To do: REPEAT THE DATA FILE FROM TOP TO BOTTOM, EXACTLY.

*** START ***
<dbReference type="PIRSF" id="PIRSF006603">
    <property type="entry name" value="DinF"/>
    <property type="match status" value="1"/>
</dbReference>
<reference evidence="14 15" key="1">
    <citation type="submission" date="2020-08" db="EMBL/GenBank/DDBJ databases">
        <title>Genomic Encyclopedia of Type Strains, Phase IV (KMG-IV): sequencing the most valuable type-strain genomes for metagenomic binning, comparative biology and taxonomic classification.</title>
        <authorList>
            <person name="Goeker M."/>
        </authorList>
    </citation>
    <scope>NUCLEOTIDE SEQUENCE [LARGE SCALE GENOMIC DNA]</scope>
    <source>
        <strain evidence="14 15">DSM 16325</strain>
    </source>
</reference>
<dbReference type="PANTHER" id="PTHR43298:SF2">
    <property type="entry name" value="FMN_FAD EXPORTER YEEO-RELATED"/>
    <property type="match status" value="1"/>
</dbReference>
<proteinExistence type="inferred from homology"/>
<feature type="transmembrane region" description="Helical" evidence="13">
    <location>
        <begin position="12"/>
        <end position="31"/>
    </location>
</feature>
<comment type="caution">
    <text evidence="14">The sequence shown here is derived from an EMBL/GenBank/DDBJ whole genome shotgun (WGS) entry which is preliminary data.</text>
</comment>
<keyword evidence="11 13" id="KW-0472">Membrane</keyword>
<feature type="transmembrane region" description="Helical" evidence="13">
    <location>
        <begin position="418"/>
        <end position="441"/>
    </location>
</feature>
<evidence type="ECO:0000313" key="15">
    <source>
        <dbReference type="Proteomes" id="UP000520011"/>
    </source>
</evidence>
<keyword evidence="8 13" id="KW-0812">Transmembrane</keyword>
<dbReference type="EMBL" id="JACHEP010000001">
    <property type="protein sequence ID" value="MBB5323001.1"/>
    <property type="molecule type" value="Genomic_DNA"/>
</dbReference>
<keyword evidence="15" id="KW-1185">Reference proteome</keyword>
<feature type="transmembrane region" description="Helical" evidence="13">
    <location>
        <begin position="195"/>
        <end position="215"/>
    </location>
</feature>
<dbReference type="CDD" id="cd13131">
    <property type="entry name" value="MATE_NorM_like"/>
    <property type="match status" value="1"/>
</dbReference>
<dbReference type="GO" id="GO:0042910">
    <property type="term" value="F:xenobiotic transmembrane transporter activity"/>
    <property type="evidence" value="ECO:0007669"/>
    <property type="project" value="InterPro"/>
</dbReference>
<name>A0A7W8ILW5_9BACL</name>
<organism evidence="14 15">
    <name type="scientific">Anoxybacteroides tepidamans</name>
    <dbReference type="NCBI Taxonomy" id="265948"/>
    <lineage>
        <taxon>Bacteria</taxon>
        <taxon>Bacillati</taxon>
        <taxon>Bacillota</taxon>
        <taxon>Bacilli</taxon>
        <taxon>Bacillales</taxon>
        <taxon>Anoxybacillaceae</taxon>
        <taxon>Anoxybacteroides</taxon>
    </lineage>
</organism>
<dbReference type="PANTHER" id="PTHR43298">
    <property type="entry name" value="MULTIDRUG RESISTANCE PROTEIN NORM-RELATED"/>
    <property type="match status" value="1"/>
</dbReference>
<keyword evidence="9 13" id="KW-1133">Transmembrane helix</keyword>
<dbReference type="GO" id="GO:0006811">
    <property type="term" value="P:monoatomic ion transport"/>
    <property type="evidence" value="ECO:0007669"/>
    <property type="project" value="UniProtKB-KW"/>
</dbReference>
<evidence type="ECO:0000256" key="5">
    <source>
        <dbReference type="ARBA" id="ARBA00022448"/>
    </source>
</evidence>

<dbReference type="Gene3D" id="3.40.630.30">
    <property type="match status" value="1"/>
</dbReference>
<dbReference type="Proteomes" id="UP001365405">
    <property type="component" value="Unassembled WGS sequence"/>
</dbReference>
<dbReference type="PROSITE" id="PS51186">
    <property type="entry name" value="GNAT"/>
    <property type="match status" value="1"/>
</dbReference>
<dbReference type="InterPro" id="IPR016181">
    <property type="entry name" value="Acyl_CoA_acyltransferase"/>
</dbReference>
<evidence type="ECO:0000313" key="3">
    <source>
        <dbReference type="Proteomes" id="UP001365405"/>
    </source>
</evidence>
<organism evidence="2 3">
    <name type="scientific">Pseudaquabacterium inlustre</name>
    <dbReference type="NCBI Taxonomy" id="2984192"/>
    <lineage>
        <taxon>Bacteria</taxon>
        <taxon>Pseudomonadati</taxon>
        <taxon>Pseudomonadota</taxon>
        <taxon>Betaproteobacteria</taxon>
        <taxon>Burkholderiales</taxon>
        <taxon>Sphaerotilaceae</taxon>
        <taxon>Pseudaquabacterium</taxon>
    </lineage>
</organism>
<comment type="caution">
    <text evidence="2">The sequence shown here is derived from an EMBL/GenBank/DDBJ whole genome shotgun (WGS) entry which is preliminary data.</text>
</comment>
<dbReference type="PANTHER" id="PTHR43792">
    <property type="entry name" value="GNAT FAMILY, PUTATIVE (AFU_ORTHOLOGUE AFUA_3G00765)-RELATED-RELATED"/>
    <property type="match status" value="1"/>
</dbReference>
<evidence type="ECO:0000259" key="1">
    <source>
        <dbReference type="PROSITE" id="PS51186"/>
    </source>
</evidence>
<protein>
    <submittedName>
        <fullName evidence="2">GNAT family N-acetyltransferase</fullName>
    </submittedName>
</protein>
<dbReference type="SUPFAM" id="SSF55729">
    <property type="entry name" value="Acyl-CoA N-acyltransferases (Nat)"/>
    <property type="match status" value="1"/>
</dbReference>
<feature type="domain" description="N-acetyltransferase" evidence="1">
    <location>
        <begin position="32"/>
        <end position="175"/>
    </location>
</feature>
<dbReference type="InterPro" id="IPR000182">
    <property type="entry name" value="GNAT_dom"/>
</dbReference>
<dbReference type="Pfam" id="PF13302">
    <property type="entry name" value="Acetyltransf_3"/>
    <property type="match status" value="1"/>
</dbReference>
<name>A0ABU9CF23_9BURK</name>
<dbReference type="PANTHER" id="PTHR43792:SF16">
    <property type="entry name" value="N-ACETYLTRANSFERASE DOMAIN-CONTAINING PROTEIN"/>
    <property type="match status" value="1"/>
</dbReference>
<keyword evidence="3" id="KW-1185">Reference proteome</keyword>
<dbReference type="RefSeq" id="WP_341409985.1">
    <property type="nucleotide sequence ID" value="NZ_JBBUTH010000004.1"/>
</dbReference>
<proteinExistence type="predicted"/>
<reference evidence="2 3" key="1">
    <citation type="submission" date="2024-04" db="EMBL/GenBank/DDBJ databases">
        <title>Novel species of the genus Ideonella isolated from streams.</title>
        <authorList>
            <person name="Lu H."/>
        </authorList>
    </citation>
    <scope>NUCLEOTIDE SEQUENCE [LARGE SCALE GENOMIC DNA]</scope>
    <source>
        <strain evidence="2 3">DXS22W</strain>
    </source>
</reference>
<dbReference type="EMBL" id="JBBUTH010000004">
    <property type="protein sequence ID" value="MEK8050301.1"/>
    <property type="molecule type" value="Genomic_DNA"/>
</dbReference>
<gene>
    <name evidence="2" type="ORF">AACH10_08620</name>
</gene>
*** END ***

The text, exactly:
<dbReference type="PIRSF" id="PIRSF006603">
    <property type="entry name" value="DinF"/>
    <property type="match status" value="1"/>
</dbReference>
<reference evidence="14 15" key="1">
    <citation type="submission" date="2020-08" db="EMBL/GenBank/DDBJ databases">
        <title>Genomic Encyclopedia of Type Strains, Phase IV (KMG-IV): sequencing the most valuable type-strain genomes for metagenomic binning, comparative biology and taxonomic classification.</title>
        <authorList>
            <person name="Goeker M."/>
        </authorList>
    </citation>
    <scope>NUCLEOTIDE SEQUENCE [LARGE SCALE GENOMIC DNA]</scope>
    <source>
        <strain evidence="14 15">DSM 16325</strain>
    </source>
</reference>
<dbReference type="PANTHER" id="PTHR43298:SF2">
    <property type="entry name" value="FMN_FAD EXPORTER YEEO-RELATED"/>
    <property type="match status" value="1"/>
</dbReference>
<proteinExistence type="inferred from homology"/>
<feature type="transmembrane region" description="Helical" evidence="13">
    <location>
        <begin position="12"/>
        <end position="31"/>
    </location>
</feature>
<comment type="caution">
    <text evidence="14">The sequence shown here is derived from an EMBL/GenBank/DDBJ whole genome shotgun (WGS) entry which is preliminary data.</text>
</comment>
<keyword evidence="11 13" id="KW-0472">Membrane</keyword>
<feature type="transmembrane region" description="Helical" evidence="13">
    <location>
        <begin position="418"/>
        <end position="441"/>
    </location>
</feature>
<evidence type="ECO:0000313" key="15">
    <source>
        <dbReference type="Proteomes" id="UP000520011"/>
    </source>
</evidence>
<keyword evidence="8 13" id="KW-0812">Transmembrane</keyword>
<dbReference type="EMBL" id="JACHEP010000001">
    <property type="protein sequence ID" value="MBB5323001.1"/>
    <property type="molecule type" value="Genomic_DNA"/>
</dbReference>
<keyword evidence="15" id="KW-1185">Reference proteome</keyword>
<feature type="transmembrane region" description="Helical" evidence="13">
    <location>
        <begin position="195"/>
        <end position="215"/>
    </location>
</feature>
<dbReference type="CDD" id="cd13131">
    <property type="entry name" value="MATE_NorM_like"/>
    <property type="match status" value="1"/>
</dbReference>
<dbReference type="GO" id="GO:0042910">
    <property type="term" value="F:xenobiotic transmembrane transporter activity"/>
    <property type="evidence" value="ECO:0007669"/>
    <property type="project" value="InterPro"/>
</dbReference>
<name>A0A7W8ILW5_9BACL</name>
<organism evidence="14 15">
    <name type="scientific">Anoxybacteroides tepidamans</name>
    <dbReference type="NCBI Taxonomy" id="265948"/>
    <lineage>
        <taxon>Bacteria</taxon>
        <taxon>Bacillati</taxon>
        <taxon>Bacillota</taxon>
        <taxon>Bacilli</taxon>
        <taxon>Bacillales</taxon>
        <taxon>Anoxybacillaceae</taxon>
        <taxon>Anoxybacteroides</taxon>
    </lineage>
</organism>
<dbReference type="PANTHER" id="PTHR43298">
    <property type="entry name" value="MULTIDRUG RESISTANCE PROTEIN NORM-RELATED"/>
    <property type="match status" value="1"/>
</dbReference>
<keyword evidence="9 13" id="KW-1133">Transmembrane helix</keyword>
<dbReference type="GO" id="GO:0006811">
    <property type="term" value="P:monoatomic ion transport"/>
    <property type="evidence" value="ECO:0007669"/>
    <property type="project" value="UniProtKB-KW"/>
</dbReference>
<evidence type="ECO:0000256" key="5">
    <source>
        <dbReference type="ARBA" id="ARBA00022448"/>
    </source>
</evidence>

<dbReference type="Gene3D" id="3.40.630.30">
    <property type="match status" value="1"/>
</dbReference>
<dbReference type="Proteomes" id="UP001365405">
    <property type="component" value="Unassembled WGS sequence"/>
</dbReference>
<dbReference type="PROSITE" id="PS51186">
    <property type="entry name" value="GNAT"/>
    <property type="match status" value="1"/>
</dbReference>
<dbReference type="InterPro" id="IPR016181">
    <property type="entry name" value="Acyl_CoA_acyltransferase"/>
</dbReference>
<evidence type="ECO:0000313" key="3">
    <source>
        <dbReference type="Proteomes" id="UP001365405"/>
    </source>
</evidence>
<organism evidence="2 3">
    <name type="scientific">Pseudaquabacterium inlustre</name>
    <dbReference type="NCBI Taxonomy" id="2984192"/>
    <lineage>
        <taxon>Bacteria</taxon>
        <taxon>Pseudomonadati</taxon>
        <taxon>Pseudomonadota</taxon>
        <taxon>Betaproteobacteria</taxon>
        <taxon>Burkholderiales</taxon>
        <taxon>Sphaerotilaceae</taxon>
        <taxon>Pseudaquabacterium</taxon>
    </lineage>
</organism>
<comment type="caution">
    <text evidence="2">The sequence shown here is derived from an EMBL/GenBank/DDBJ whole genome shotgun (WGS) entry which is preliminary data.</text>
</comment>
<dbReference type="PANTHER" id="PTHR43792">
    <property type="entry name" value="GNAT FAMILY, PUTATIVE (AFU_ORTHOLOGUE AFUA_3G00765)-RELATED-RELATED"/>
    <property type="match status" value="1"/>
</dbReference>
<evidence type="ECO:0000259" key="1">
    <source>
        <dbReference type="PROSITE" id="PS51186"/>
    </source>
</evidence>
<protein>
    <submittedName>
        <fullName evidence="2">GNAT family N-acetyltransferase</fullName>
    </submittedName>
</protein>
<dbReference type="SUPFAM" id="SSF55729">
    <property type="entry name" value="Acyl-CoA N-acyltransferases (Nat)"/>
    <property type="match status" value="1"/>
</dbReference>
<feature type="domain" description="N-acetyltransferase" evidence="1">
    <location>
        <begin position="32"/>
        <end position="175"/>
    </location>
</feature>
<dbReference type="InterPro" id="IPR000182">
    <property type="entry name" value="GNAT_dom"/>
</dbReference>
<dbReference type="Pfam" id="PF13302">
    <property type="entry name" value="Acetyltransf_3"/>
    <property type="match status" value="1"/>
</dbReference>
<name>A0ABU9CF23_9BURK</name>
<dbReference type="PANTHER" id="PTHR43792:SF16">
    <property type="entry name" value="N-ACETYLTRANSFERASE DOMAIN-CONTAINING PROTEIN"/>
    <property type="match status" value="1"/>
</dbReference>
<keyword evidence="3" id="KW-1185">Reference proteome</keyword>
<dbReference type="RefSeq" id="WP_341409985.1">
    <property type="nucleotide sequence ID" value="NZ_JBBUTH010000004.1"/>
</dbReference>
<proteinExistence type="predicted"/>
<reference evidence="2 3" key="1">
    <citation type="submission" date="2024-04" db="EMBL/GenBank/DDBJ databases">
        <title>Novel species of the genus Ideonella isolated from streams.</title>
        <authorList>
            <person name="Lu H."/>
        </authorList>
    </citation>
    <scope>NUCLEOTIDE SEQUENCE [LARGE SCALE GENOMIC DNA]</scope>
    <source>
        <strain evidence="2 3">DXS22W</strain>
    </source>
</reference>
<dbReference type="EMBL" id="JBBUTH010000004">
    <property type="protein sequence ID" value="MEK8050301.1"/>
    <property type="molecule type" value="Genomic_DNA"/>
</dbReference>
<gene>
    <name evidence="2" type="ORF">AACH10_08620</name>
</gene>